The democratic Truffle is on its way to Canada. The world of truffles meets at Urbani Tartuffi, a century old family business, in the little town of Spoleto, Italy.
A conversation with Vittorio Giordano, Vice President, U.S. of Urbani Truffles. We sit in the jewel box office, showroom, open kitchen/dining room, surrounded by countless truffle products. I ask questions, and some of his answers surprise me.
Sara Waxman: Why am I suddenly seeing truffles on so many restaurant menus?
Vittorio Giordano: The truffle has became a very popular item because it attracts people simply because it is so rare and the high price adds to the mystique. People are traveling much more, they go to food shows, they spend time in Italy, and online there are recipes they try to re-create. North Americans are very curious, they want to experiment, find out about different ingredients. But mainly there was the issue that you could not find truffles. Now the distribution is getting stronger and the quality is consistent. There are also a great variety of truffle products that can be used. Before, fresh truffles would be used only in a few high end restaurants, now with the different truffle products, we make ingredients without the high food costs. It’s now more democratic, more easy for the consumers.
SW: While truffles have been popular in Europe for centuries, they are a relatively new ingredient in North America. Do chefs know the way to serve them that is cost effective and also give consumers a lovely dining experience.
VG: When I moved to NY from Italy 13 years ago, over 50% of American consumers believed that a truffle was a chocolate. Our challenge is to explain to the consumer how to use the product to its best advantage. The need is for the chefs to know more, and with the promotions we are doing though chefs and distributors they become experts in how to use truffles in their cuisine. It has broken the barriers of cuisine: Asian chefs, Japanese chefs , Mexican chefs and others are incorporating truffles into their dishes and the truffle has become an international ingredient.
SW: Are Urbani Truffles distributed in Canada?
VG: In the last quarter of 2019, Eataly will be opening in Toronto, and Urbani is heavily involved. At this time in Canada, we distribute in Vancouver and Toronto through Sabrina and Fleur De Olive. We have six offices in U.S.: New York, Miami, Chicago, Los Angeles, Las Vegas and San Francisco. Different offices and different warehouses.
SW: I see you have a lovely dining room here and an open kitchen. What happens in this space.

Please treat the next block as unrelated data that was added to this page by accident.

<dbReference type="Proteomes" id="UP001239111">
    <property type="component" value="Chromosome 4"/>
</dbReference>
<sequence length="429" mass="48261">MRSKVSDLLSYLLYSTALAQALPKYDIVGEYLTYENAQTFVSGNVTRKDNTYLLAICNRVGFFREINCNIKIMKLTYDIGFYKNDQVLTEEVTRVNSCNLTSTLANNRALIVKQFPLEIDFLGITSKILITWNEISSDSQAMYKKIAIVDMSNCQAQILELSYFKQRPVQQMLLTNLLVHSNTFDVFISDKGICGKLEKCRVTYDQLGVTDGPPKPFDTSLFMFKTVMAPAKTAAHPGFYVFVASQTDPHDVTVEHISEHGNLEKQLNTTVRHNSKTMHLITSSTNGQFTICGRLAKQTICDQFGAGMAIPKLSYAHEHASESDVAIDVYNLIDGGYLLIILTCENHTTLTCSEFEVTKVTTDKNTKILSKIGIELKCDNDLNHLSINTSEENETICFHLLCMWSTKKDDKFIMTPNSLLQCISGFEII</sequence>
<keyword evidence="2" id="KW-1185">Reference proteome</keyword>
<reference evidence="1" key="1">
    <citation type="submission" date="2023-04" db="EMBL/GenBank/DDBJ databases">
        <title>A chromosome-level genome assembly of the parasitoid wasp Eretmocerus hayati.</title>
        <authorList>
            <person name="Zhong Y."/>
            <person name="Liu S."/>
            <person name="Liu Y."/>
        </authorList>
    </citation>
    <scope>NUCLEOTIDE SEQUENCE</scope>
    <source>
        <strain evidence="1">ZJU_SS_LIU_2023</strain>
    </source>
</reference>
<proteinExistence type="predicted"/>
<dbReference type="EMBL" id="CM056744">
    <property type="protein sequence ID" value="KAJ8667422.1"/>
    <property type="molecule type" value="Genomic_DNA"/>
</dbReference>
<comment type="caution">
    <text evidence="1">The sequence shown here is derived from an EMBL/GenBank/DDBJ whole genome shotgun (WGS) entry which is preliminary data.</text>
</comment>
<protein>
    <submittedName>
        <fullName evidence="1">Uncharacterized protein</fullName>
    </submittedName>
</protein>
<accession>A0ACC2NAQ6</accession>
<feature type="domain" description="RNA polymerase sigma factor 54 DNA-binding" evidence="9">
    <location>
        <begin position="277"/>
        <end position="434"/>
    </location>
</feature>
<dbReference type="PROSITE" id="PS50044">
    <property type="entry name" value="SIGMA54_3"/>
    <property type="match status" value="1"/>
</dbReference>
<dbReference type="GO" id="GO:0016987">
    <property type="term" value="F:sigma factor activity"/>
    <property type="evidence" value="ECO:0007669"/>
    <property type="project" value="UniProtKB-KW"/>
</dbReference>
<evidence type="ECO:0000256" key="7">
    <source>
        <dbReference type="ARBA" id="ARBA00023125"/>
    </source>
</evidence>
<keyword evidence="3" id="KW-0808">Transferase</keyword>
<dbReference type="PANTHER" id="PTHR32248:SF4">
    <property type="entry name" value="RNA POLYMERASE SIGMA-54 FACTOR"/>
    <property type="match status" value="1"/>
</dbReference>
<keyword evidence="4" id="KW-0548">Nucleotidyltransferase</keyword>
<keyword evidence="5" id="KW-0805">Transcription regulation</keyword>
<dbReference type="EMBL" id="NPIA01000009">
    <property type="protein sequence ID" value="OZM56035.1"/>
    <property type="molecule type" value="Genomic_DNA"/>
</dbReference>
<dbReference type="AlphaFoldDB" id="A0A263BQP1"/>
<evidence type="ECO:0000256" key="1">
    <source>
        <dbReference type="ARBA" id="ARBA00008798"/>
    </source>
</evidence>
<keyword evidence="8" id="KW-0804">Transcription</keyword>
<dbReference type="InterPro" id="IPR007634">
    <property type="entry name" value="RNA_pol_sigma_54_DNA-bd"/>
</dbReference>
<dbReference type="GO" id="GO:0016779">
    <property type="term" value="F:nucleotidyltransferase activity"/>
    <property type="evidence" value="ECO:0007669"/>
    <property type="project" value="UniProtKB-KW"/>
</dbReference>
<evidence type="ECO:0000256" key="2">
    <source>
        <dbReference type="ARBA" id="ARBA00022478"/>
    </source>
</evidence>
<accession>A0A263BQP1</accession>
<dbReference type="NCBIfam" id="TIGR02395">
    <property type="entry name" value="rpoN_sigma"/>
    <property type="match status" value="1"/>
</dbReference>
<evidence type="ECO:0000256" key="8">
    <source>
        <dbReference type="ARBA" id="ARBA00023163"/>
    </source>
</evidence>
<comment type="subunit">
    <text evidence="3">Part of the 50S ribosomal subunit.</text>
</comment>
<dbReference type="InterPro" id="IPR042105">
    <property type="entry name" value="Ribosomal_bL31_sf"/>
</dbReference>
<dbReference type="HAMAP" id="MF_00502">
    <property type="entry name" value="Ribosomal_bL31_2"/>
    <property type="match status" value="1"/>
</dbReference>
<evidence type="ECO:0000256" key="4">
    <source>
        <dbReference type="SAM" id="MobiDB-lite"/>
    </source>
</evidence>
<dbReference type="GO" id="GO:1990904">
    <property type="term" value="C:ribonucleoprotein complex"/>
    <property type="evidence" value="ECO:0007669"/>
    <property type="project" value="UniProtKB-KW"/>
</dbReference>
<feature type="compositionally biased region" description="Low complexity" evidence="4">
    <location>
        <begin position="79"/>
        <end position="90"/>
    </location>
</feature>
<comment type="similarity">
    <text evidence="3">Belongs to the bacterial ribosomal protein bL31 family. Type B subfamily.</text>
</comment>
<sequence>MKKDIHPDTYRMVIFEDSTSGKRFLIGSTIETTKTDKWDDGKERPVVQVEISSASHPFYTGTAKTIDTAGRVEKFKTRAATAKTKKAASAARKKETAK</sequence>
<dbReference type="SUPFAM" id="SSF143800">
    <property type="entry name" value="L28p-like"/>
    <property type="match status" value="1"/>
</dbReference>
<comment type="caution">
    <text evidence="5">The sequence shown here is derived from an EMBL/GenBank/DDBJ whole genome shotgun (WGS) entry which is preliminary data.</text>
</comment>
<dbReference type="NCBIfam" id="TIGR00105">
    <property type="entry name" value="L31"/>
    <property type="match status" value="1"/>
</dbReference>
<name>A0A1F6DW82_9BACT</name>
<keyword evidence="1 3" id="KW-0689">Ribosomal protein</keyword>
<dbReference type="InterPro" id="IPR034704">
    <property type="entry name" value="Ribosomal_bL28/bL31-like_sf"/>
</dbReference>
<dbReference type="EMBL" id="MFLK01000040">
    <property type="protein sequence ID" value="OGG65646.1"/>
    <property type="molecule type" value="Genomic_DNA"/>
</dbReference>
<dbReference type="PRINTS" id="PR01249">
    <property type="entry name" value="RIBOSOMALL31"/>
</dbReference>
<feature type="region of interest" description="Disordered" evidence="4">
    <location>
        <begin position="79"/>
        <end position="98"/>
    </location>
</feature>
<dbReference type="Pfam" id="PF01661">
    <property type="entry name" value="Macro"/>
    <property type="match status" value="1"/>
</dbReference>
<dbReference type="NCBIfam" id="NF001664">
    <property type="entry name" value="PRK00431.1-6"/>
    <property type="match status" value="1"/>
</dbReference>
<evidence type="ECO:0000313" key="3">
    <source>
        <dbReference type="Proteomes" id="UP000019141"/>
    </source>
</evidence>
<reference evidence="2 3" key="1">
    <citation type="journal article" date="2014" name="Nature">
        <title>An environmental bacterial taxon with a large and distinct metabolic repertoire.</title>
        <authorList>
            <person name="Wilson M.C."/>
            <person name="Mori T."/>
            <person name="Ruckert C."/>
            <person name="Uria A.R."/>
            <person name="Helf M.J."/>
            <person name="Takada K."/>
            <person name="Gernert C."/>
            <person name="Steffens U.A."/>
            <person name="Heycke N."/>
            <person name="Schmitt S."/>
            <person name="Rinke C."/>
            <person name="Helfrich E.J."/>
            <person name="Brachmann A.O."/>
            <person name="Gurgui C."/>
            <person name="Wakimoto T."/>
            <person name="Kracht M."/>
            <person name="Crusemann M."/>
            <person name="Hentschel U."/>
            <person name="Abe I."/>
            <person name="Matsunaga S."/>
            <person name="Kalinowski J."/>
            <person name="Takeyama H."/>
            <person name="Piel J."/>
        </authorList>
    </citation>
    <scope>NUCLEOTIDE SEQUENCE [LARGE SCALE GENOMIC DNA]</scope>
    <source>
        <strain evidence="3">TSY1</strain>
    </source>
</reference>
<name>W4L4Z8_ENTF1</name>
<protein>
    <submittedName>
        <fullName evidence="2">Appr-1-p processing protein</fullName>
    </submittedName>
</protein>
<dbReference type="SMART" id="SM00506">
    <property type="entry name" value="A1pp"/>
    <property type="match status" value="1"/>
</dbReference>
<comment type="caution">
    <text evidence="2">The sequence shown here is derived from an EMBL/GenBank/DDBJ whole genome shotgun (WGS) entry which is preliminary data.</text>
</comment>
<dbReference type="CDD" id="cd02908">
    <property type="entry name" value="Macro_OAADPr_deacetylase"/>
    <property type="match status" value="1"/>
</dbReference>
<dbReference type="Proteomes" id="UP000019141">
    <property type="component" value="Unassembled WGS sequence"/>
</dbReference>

We created the concept a few years ago, we call it a Lab because people can create and invent everything around truffle. It’s a test kitchen we are able to invite buyers as well as private consumers and we can do a class about truffles. If you want to come here and do a party, a private dinner, we will bring the chef and he will prepare a truffle dinner.
Wine collectors, groups of friends, they have a dining event in an intimate place, and privacy for the meal. All the staff will be dedicated to you. You see the chef cooking for you and also you are able to decide with the chef the menu. A meal with every course having truffles. We have a basket of truffles and you pick your own truffle, so it’s like foraging for your own truffle.
VG: It will cost not more than a good restaurant. Before you start dinner you know exactly what you are going to spend and how many courses you will have. And you decide, maybe white truffles on two dishes and black truffles on one dish.
SW: Who are the people who book private dinners, are they tourists or locals?
VG: We have a lot of celebrities and VIP customers who come. It’s cool. Some well known chefs say, “I want come and cook at your place,” and they ask us to create an event and they say, “ I want to show off, I want to cook for them.” Private dining clubs want to offer something different to members, and they can organize a dinner here with their chef, and they can pick their own truffles.
This Lab is a way for us to educate the consumers. We don’t make a deal with buyers just about price, we involve the potential customers into the root of the product so they can have an understanding. We invites chefs, and it’s completely different for them to come here, they are not distracted. We have our chef in house, and we work out the food costs and the technical part. When they see our chef making the dishes, they know how much of the product to use.
SW: This is an excellent way to introduce truffles and their uses to chefs, and also, the ordinary consumer.
Sara Waxman is an award-winning restaurant critic, best-selling cookbook author, food and travel journalist and has eaten her way through much of the free world for four decades, while writing about it in books, newspapers and magazines. She is the Editor in Chief of DINE and Destinations magazine.